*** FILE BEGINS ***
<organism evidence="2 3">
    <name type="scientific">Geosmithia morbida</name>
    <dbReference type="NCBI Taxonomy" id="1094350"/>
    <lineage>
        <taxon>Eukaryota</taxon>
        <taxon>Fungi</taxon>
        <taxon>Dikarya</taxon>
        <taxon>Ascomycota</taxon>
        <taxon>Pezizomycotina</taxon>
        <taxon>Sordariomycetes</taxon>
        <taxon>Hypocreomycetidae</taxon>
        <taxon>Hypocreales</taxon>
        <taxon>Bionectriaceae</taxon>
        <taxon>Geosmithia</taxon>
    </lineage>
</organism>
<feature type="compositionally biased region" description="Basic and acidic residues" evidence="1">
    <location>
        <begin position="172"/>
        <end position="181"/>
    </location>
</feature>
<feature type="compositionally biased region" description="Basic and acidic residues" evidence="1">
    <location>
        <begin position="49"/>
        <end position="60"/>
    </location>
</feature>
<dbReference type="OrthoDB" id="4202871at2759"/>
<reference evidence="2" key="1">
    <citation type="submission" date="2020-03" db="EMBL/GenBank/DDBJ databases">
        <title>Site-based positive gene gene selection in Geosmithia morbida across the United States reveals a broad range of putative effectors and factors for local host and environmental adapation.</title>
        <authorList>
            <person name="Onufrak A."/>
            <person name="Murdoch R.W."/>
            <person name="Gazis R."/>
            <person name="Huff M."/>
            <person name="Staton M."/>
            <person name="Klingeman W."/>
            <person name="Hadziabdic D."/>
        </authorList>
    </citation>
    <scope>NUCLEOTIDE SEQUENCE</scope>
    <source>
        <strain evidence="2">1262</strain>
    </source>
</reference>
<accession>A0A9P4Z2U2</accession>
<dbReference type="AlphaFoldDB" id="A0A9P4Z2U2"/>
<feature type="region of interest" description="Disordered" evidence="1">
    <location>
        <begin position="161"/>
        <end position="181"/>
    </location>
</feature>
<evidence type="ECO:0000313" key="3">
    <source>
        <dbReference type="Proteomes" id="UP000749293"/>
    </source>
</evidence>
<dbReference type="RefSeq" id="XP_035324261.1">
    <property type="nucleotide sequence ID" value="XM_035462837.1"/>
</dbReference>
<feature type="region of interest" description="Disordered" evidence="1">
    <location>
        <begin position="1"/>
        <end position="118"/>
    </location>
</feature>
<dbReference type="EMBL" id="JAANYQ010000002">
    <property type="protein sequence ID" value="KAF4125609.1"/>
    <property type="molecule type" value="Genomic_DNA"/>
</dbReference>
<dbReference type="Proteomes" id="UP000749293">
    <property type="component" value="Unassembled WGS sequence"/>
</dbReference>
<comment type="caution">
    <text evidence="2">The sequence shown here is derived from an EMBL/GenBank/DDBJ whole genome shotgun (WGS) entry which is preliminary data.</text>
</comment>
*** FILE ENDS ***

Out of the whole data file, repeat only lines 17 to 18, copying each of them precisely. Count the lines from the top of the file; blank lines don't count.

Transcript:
<feature type="compositionally biased region" description="Basic and acidic residues" evidence="1">
    <location>